CONVICTED for the second time.
The plea of innocence by Arnulfo Aparri Jr., one of the primary suspects in the killing of Mark Welson Chua, the cadet who exposed corruption in the Reserved Officers Training Corps (ROTC) in 2001, has been denied by the Court of Appeals.
The court’s September 28 ruling upheld the guilty verdict on Aparri by the Manila Regional Trial Court Branch 18.
Aparri was sentenced to death by lethal injection but due to the abolition of the death penalty law in 2006, the sentence was reduced by the appeals court to life imprisonment without parole.
The three other accused, Paul Joseph Tan, Eduardo Tabrilla, and Michael Von Rainard Manangbao remain at large, but the court has issued warrants of arrest for them.
IS THERE still a place for traditional poetry in a pragmatic and the fast-paced era?
Poet and pedagogue Michael M. Coroza seems to have answered in the affirmative after receiving the Southeast Asian Writers’ Award last October 12.
The annual Southeast Asia Writers’ Awards, or simply SEA Write, was instituted in 1979 by Thailand’s royal family to honor literary excellence in the ASEAN region, and as such is the only regional literary award of its kind.
UST POSTED another sterling performance in recent licensure exams as Thomasians dominated the top 10 of the Interior Design board exams while landing on the list of top- performing schools in Accountancy and Mechanical Engineering.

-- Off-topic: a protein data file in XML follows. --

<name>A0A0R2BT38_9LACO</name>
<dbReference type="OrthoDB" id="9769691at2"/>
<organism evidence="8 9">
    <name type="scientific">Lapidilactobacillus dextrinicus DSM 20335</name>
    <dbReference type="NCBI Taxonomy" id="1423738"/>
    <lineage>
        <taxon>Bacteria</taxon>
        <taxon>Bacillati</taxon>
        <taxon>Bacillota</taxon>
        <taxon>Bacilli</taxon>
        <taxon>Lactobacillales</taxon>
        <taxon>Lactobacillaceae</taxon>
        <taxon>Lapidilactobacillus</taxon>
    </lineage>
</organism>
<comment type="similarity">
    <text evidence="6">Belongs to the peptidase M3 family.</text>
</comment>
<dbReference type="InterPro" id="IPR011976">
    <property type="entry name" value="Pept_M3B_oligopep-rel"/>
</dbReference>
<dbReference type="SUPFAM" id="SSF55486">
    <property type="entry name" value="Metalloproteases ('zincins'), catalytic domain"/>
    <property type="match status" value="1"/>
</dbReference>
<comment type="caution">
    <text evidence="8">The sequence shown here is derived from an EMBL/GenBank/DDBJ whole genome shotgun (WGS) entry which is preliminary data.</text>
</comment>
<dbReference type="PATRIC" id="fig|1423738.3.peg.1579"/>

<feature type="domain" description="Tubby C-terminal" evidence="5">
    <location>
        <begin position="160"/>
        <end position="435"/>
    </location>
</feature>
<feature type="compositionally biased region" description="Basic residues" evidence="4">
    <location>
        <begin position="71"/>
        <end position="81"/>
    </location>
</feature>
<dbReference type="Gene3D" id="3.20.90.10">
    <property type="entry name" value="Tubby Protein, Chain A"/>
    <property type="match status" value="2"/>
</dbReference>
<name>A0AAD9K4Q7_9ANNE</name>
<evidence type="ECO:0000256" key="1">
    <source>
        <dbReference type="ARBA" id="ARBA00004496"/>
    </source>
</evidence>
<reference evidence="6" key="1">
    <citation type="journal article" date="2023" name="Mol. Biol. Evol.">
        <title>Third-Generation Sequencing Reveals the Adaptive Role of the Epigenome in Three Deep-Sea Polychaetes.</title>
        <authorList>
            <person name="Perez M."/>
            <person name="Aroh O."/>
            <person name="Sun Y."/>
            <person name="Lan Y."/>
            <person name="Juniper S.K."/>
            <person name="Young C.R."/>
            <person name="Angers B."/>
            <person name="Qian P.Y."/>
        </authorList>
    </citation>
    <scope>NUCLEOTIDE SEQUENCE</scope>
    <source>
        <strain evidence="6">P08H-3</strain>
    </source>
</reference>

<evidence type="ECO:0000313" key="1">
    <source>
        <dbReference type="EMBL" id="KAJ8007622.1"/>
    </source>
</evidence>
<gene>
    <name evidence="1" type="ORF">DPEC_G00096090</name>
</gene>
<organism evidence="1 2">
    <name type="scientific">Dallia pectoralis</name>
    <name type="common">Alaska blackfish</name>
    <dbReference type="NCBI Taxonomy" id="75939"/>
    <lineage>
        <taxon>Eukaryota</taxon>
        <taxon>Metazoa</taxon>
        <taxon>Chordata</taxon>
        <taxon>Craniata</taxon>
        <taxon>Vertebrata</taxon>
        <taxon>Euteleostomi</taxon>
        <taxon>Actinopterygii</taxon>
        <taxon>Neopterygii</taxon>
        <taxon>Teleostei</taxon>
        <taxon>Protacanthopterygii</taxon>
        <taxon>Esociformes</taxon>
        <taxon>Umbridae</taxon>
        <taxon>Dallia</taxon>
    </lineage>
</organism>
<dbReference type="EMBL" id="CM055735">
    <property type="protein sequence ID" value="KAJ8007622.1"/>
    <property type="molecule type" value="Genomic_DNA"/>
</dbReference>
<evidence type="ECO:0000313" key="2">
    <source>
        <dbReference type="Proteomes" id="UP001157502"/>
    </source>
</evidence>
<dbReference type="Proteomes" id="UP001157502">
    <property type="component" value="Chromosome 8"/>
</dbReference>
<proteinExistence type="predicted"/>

Five Thomasians entered the top 10 of the Interior Design exams with Kate Jennifer Lozano placing first (89.75), followed by Charisse Isip, third (86.20); Eduardo Dungca III, seventh (84.70); Rossy Anne Yabut, eighth (84.10); and Maria Isabella Trinidad Robles, tenth (83.65).
Lozano, a magna cum laude and recipient of the Rector’s Award for Academic Excellence, said she did not have enough time to prepare for the exams because of work.
“Compared to other students in the review center, I had less time to study because I was working on a project. Most of us from UST were either working or had sideline (jobs),” Lozano added. “I asked the Lord to give me an open mind, for me to understand and answer all the questions.”
THE WORD emanates from the House of God. And the University, realizing its greater role in spreading God’s word, is now girding for a new mission: to protect Church heritage.
The Catholic Bishops’ Conference of the Philippines (CBCP) has tapped the UST Center for Conservation of Cultural Property and Environment in the Tropics (CCPET) to be its partner in drafting a set of guidelines that would help preserve the Church’s cultural heritage as defined by its structures, relics, and rituals, following a meeting last September.